The Guiding Principles for Stabilization and Reconstruction (S&R) manual presents the first strategic “doctrine” ever produced for civilians engaged in peacebuilding missions. It is a practical roadmap for helping countries transition from violent conflict to peace.

For decades, militaries have been equipped with doctrine that guides their decisions and actions. Civilian actors, however, still operate today without any unifying framework or shared set of principles to guide their actions in these complex environments. As global demand for these missions continues to rise, this gap will only impede cooperation and cohesion that is needed across the peacebuilding community to ensure success of any S&R mission.

The Guiding Principles seeks to fill this gap. Developed by the United States Institute of Peace and the U.S. Army Peacekeeping and Stability Operations Institute, the manual offers two important contributions: 1) a comprehensive set of shared principles and 2) a shared strategic framework. The “Strategic Framework for Stabilization and Reconstruction” (PDF/772 KB) is the cornerstone of the manual and is based on a validated construct of common End States, Cross-Cutting Principles, Necessary Conditions and Major Approaches.

Both the principles and strategic framework are built on the wealth of lessons that have emerged from across the peacebuilding community in past S&R missions. 

Latest Publications

Myanmar’s Fateful Conscription Law

Myanmar’s Fateful Conscription Law

Monday, February 26, 2024

By: Ye Myo Hein

Earlier this month, Myanmar’s ruling junta enacted a compulsory conscription law that had been dormant since 2010. General Guan Maw, a leader of the Kachin Independence Organization, greeted the junta's decision by comparing it to the 2021 military coup: "If February 1, 2021, was the beginning of the end, the law enforced on February 10, 2024, can be said to mark the end of the end.” As popular reactions to the new conscription plan roll out across the country, General Guan Maw’s pronouncement becomes increasingly prescient.

Type: Analysis

Conflict Analysis & Prevention

A Framework for Meaningful Economic Engagement with North Korea

A Framework for Meaningful Economic Engagement with North Korea

Monday, February 26, 2024

By: Brad Babson

North Korea has faced enormous challenges in providing health and food security for its population since its economic collapse and famine of the 1990s. A principal reason was prioritizing state security in the military-first policy under Kim Jong Il and later advancing nuclear and missile programs under Kim Jong Un. Self-reliance ideology was another important factor. In addition, the unresolved Korean War and underlying North Korean perceptions of U.S. and international hostility cast a cold shadow over diplomatic and economic cooperation.

Type: Analysis

Global Policy

For Peace in Sahel, African and U.S. Experts Urge Focused Partnership

For Peace in Sahel, African and U.S. Experts Urge Focused Partnership

Thursday, February 22, 2024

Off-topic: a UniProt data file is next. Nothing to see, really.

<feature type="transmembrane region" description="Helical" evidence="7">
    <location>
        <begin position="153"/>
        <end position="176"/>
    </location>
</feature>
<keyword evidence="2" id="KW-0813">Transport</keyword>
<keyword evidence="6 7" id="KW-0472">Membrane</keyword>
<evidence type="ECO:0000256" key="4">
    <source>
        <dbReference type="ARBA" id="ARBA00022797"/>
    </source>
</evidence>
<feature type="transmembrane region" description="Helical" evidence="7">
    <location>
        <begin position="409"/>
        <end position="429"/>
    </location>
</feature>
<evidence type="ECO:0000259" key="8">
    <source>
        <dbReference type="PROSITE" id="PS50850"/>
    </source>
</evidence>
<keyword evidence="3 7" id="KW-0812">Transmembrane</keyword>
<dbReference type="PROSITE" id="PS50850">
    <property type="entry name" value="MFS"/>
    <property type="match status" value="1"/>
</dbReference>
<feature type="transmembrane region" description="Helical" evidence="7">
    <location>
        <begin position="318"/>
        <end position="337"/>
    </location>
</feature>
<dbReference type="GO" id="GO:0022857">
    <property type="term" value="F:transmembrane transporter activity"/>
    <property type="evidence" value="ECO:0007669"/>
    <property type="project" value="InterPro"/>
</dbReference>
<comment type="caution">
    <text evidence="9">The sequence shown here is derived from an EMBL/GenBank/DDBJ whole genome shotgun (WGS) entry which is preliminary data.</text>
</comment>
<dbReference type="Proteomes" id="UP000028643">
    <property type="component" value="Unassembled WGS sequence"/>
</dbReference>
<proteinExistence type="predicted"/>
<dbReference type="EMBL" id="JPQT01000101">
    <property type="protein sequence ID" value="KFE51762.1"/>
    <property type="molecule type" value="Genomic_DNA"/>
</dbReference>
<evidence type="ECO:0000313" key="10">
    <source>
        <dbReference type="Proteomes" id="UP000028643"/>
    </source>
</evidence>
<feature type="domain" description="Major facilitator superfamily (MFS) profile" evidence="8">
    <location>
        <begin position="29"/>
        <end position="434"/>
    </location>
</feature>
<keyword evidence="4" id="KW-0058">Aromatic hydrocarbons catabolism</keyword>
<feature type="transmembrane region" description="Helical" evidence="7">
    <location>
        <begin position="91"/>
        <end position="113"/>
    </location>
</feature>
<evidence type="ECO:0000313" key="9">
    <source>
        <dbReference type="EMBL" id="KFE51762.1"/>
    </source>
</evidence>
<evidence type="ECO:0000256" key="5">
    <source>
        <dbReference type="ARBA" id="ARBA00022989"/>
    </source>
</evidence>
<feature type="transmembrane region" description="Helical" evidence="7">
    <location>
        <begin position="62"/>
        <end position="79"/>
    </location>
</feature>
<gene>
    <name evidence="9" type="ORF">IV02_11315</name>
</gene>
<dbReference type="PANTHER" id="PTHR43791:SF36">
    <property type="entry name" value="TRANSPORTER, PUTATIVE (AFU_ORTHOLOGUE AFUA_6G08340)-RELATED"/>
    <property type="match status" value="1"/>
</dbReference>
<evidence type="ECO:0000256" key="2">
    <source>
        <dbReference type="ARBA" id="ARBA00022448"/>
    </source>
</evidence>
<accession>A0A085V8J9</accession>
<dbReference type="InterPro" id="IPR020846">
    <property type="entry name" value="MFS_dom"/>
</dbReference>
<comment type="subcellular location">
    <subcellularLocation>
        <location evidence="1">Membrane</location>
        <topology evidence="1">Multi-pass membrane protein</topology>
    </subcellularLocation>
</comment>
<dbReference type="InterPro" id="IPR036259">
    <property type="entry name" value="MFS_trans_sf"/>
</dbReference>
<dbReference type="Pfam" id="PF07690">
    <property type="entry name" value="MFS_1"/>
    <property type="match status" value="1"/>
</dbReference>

By: Katia Cavigelli;  James Rupert

The past month has sharpened a decade-old question for U.S. and international policymakers: How best, in 2024, to help stabilize what is now the world’s largest single zone of military rule and violent conflicts — Africa’s Sahel region? After three military-ruled Sahel states withdrew from the West African regional community in January, those juntas last week proclaimed an alliance aimed at resisting international pressures, including those for their return to elected civilian rule. Former U.S. and African officials yesterday urged what they called vital changes in U.S. and allied policies to prevent a dangerous spread of the Sahel’s crises.

Type: Analysis

Fragility & Resilience

The Limitations of India and Russia’s Transactional Relationship

The Limitations of India and Russia’s Transactional Relationship

Thursday, February 22, 2024

By: Dr. Jagannath Panda

Since Russia’s unprovoked invasion of Ukraine in February 2022, it might seem as though ties between India and Russia have strengthened. While much of the West isolated Russia, India-Russia energy trade spiked, and India made efforts to accommodate Russia on the world stage. The two countries have also had visible public exchanges, such as a mid-January phone call between Indian Prime Minister Narendra Modi and Russian President Vladimir Putin and Indian External Affairs Minister S. Jaishankar’s trip to Moscow at the end of 2023.

Type: Analysis

Global Policy

How Might Prabowo Navigate Conflict, Competition as Indonesia’s President?

How Might Prabowo Navigate Conflict, Competition as Indonesia’s President?

Thursday, February 22, 2024

By: Brian Harding;  Meghan Sullivan

Indonesia’s defense minister, Prabowo Subianto, is set to become the next president of the world’s fourth-largest country and third-largest democracy. Prabowo will take the reins of power at a tense moment for regional and global security and as president will have to contend with a persistent, low-grade conflict in West Papua. Continuity will likely hold sway as prevailing winds in Indonesia’s foreign policy chart a well-worn course for navigating geopolitical competition and global conflicts, this time with what appears to be a willing captain at the helm.

Type: Analysis

Global Elections & ConflictGlobal Policy

View All Publications